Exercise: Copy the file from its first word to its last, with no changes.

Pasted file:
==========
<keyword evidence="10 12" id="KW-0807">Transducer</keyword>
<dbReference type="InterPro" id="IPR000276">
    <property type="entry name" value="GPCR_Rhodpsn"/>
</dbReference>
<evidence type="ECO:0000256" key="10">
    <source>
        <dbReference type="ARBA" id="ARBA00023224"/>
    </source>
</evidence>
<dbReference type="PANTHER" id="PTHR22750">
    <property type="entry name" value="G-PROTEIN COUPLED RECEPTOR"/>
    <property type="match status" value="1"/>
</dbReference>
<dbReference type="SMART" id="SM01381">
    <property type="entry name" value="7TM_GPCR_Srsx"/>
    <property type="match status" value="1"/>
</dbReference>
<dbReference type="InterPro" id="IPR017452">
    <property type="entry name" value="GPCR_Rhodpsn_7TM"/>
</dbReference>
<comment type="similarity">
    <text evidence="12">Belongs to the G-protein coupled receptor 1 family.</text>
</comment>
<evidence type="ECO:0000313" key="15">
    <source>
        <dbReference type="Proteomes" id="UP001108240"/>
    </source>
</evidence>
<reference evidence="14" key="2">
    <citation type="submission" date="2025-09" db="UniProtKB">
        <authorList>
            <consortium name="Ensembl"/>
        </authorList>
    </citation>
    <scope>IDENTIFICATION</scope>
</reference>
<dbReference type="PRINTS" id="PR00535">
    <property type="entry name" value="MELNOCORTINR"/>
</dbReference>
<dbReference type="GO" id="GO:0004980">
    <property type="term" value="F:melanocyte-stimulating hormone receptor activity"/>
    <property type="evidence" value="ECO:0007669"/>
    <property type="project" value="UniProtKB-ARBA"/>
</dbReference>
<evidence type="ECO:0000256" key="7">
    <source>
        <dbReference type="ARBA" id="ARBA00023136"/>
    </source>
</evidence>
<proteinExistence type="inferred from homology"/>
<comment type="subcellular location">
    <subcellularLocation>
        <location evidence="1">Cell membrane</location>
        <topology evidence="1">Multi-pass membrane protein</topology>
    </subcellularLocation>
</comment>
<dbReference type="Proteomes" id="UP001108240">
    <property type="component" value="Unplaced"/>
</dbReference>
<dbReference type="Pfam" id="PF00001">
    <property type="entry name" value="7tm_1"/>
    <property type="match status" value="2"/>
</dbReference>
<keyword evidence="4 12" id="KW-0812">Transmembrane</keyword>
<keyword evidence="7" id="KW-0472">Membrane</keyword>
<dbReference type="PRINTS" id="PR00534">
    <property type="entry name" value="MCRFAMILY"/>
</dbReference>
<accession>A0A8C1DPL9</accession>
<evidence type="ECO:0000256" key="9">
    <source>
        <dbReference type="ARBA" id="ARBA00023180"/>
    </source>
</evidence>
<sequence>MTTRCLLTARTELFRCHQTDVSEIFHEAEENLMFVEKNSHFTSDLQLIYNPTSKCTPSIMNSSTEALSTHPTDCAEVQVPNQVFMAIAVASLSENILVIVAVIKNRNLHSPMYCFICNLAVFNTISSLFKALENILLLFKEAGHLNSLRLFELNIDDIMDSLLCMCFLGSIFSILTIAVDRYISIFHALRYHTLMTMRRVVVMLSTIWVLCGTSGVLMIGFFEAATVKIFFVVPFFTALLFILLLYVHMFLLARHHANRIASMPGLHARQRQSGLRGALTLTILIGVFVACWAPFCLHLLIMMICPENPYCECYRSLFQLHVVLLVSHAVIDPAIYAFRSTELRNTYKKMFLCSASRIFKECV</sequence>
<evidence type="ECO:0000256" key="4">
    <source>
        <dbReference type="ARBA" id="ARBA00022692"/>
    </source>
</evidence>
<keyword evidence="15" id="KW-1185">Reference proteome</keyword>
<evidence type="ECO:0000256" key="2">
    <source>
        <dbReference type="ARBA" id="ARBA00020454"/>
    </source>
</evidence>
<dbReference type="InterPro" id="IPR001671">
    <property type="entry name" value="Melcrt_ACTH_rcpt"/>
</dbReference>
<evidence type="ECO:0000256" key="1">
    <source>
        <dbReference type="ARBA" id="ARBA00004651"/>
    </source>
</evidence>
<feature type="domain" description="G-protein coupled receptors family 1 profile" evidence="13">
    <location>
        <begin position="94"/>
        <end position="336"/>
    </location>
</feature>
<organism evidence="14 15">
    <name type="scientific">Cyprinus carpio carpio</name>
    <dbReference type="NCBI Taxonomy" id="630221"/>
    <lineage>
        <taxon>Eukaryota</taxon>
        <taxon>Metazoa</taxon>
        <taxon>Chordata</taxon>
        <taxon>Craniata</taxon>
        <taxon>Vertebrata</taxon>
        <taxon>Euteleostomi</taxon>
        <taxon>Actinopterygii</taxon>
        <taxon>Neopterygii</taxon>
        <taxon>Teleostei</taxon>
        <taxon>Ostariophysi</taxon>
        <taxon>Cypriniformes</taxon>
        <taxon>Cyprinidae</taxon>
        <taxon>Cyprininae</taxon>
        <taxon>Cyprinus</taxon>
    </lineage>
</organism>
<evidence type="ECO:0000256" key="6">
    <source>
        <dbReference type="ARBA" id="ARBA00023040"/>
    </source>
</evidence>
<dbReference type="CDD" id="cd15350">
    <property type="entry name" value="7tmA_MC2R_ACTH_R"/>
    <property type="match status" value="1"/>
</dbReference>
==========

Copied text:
<keyword evidence="10 12" id="KW-0807">Transducer</keyword>
<dbReference type="InterPro" id="IPR000276">
    <property type="entry name" value="GPCR_Rhodpsn"/>
</dbReference>
<evidence type="ECO:0000256" key="10">
    <source>
        <dbReference type="ARBA" id="ARBA00023224"/>
    </source>
</evidence>
<dbReference type="PANTHER" id="PTHR22750">
    <property type="entry name" value="G-PROTEIN COUPLED RECEPTOR"/>
    <property type="match status" value="1"/>
</dbReference>
<dbReference type="SMART" id="SM01381">
    <property type="entry name" value="7TM_GPCR_Srsx"/>
    <property type="match status" value="1"/>
</dbReference>
<dbReference type="InterPro" id="IPR017452">
    <property type="entry name" value="GPCR_Rhodpsn_7TM"/>
</dbReference>
<comment type="similarity">
    <text evidence="12">Belongs to the G-protein coupled receptor 1 family.</text>
</comment>
<evidence type="ECO:0000313" key="15">
    <source>
        <dbReference type="Proteomes" id="UP001108240"/>
    </source>
</evidence>
<reference evidence="14" key="2">
    <citation type="submission" date="2025-09" db="UniProtKB">
        <authorList>
            <consortium name="Ensembl"/>
        </authorList>
    </citation>
    <scope>IDENTIFICATION</scope>
</reference>
<dbReference type="PRINTS" id="PR00535">
    <property type="entry name" value="MELNOCORTINR"/>
</dbReference>
<dbReference type="GO" id="GO:0004980">
    <property type="term" value="F:melanocyte-stimulating hormone receptor activity"/>
    <property type="evidence" value="ECO:0007669"/>
    <property type="project" value="UniProtKB-ARBA"/>
</dbReference>
<evidence type="ECO:0000256" key="7">
    <source>
        <dbReference type="ARBA" id="ARBA00023136"/>
    </source>
</evidence>
<proteinExistence type="inferred from homology"/>
<comment type="subcellular location">
    <subcellularLocation>
        <location evidence="1">Cell membrane</location>
        <topology evidence="1">Multi-pass membrane protein</topology>
    </subcellularLocation>
</comment>
<dbReference type="Proteomes" id="UP001108240">
    <property type="component" value="Unplaced"/>
</dbReference>
<dbReference type="Pfam" id="PF00001">
    <property type="entry name" value="7tm_1"/>
    <property type="match status" value="2"/>
</dbReference>
<keyword evidence="4 12" id="KW-0812">Transmembrane</keyword>
<keyword evidence="7" id="KW-0472">Membrane</keyword>
<dbReference type="PRINTS" id="PR00534">
    <property type="entry name" value="MCRFAMILY"/>
</dbReference>
<accession>A0A8C1DPL9</accession>
<evidence type="ECO:0000256" key="9">
    <source>
        <dbReference type="ARBA" id="ARBA00023180"/>
    </source>
</evidence>
<sequence>MTTRCLLTARTELFRCHQTDVSEIFHEAEENLMFVEKNSHFTSDLQLIYNPTSKCTPSIMNSSTEALSTHPTDCAEVQVPNQVFMAIAVASLSENILVIVAVIKNRNLHSPMYCFICNLAVFNTISSLFKALENILLLFKEAGHLNSLRLFELNIDDIMDSLLCMCFLGSIFSILTIAVDRYISIFHALRYHTLMTMRRVVVMLSTIWVLCGTSGVLMIGFFEAATVKIFFVVPFFTALLFILLLYVHMFLLARHHANRIASMPGLHARQRQSGLRGALTLTILIGVFVACWAPFCLHLLIMMICPENPYCECYRSLFQLHVVLLVSHAVIDPAIYAFRSTELRNTYKKMFLCSASRIFKECV</sequence>
<evidence type="ECO:0000256" key="4">
    <source>
        <dbReference type="ARBA" id="ARBA00022692"/>
    </source>
</evidence>
<keyword evidence="15" id="KW-1185">Reference proteome</keyword>
<evidence type="ECO:0000256" key="2">
    <source>
        <dbReference type="ARBA" id="ARBA00020454"/>
    </source>
</evidence>
<dbReference type="InterPro" id="IPR001671">
    <property type="entry name" value="Melcrt_ACTH_rcpt"/>
</dbReference>
<evidence type="ECO:0000256" key="1">
    <source>
        <dbReference type="ARBA" id="ARBA00004651"/>
    </source>
</evidence>
<feature type="domain" description="G-protein coupled receptors family 1 profile" evidence="13">
    <location>
        <begin position="94"/>
        <end position="336"/>
    </location>
</feature>
<organism evidence="14 15">
    <name type="scientific">Cyprinus carpio carpio</name>
    <dbReference type="NCBI Taxonomy" id="630221"/>
    <lineage>
        <taxon>Eukaryota</taxon>
        <taxon>Metazoa</taxon>
        <taxon>Chordata</taxon>
        <taxon>Craniata</taxon>
        <taxon>Vertebrata</taxon>
        <taxon>Euteleostomi</taxon>
        <taxon>Actinopterygii</taxon>
        <taxon>Neopterygii</taxon>
        <taxon>Teleostei</taxon>
        <taxon>Ostariophysi</taxon>
        <taxon>Cypriniformes</taxon>
        <taxon>Cyprinidae</taxon>
        <taxon>Cyprininae</taxon>
        <taxon>Cyprinus</taxon>
    </lineage>
</organism>
<evidence type="ECO:0000256" key="6">
    <source>
        <dbReference type="ARBA" id="ARBA00023040"/>
    </source>
</evidence>
<dbReference type="CDD" id="cd15350">
    <property type="entry name" value="7tmA_MC2R_ACTH_R"/>
    <property type="match status" value="1"/>
</dbReference>